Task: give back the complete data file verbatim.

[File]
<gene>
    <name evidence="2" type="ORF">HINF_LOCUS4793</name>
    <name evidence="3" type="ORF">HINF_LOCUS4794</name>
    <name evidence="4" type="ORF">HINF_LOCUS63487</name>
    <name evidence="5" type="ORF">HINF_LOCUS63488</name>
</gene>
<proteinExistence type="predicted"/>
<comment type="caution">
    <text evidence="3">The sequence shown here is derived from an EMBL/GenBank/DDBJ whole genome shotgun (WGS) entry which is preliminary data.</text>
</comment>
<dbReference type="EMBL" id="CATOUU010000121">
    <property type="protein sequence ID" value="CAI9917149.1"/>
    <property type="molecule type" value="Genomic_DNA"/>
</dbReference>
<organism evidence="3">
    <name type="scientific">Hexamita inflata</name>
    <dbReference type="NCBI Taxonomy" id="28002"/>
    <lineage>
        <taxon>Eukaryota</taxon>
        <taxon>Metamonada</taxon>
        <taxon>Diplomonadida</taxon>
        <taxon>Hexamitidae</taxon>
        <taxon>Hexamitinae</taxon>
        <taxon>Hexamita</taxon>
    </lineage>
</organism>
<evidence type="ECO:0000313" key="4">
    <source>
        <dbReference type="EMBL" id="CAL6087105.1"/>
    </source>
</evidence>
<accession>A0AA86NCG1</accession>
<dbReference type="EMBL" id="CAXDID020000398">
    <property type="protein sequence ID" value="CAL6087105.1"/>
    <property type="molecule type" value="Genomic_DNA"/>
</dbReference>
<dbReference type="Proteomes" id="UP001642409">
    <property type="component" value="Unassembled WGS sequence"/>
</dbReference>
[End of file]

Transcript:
<gene>
    <name evidence="2" type="ORF">HINF_LOCUS4793</name>
    <name evidence="3" type="ORF">HINF_LOCUS4794</name>
    <name evidence="4" type="ORF">HINF_LOCUS63487</name>
    <name evidence="5" type="ORF">HINF_LOCUS63488</name>
</gene>
<proteinExistence type="predicted"/>
<comment type="caution">
    <text evidence="3">The sequence shown here is derived from an EMBL/GenBank/DDBJ whole genome shotgun (WGS) entry which is preliminary data.</text>
</comment>
<dbReference type="EMBL" id="CATOUU010000121">
    <property type="protein sequence ID" value="CAI9917149.1"/>
    <property type="molecule type" value="Genomic_DNA"/>
</dbReference>
<organism evidence="3">
    <name type="scientific">Hexamita inflata</name>
    <dbReference type="NCBI Taxonomy" id="28002"/>
    <lineage>
        <taxon>Eukaryota</taxon>
        <taxon>Metamonada</taxon>
        <taxon>Diplomonadida</taxon>
        <taxon>Hexamitidae</taxon>
        <taxon>Hexamitinae</taxon>
        <taxon>Hexamita</taxon>
    </lineage>
</organism>
<evidence type="ECO:0000313" key="4">
    <source>
        <dbReference type="EMBL" id="CAL6087105.1"/>
    </source>
</evidence>
<accession>A0AA86NCG1</accession>
<dbReference type="EMBL" id="CAXDID020000398">
    <property type="protein sequence ID" value="CAL6087105.1"/>
    <property type="molecule type" value="Genomic_DNA"/>
</dbReference>
<dbReference type="Proteomes" id="UP001642409">
    <property type="component" value="Unassembled WGS sequence"/>
</dbReference>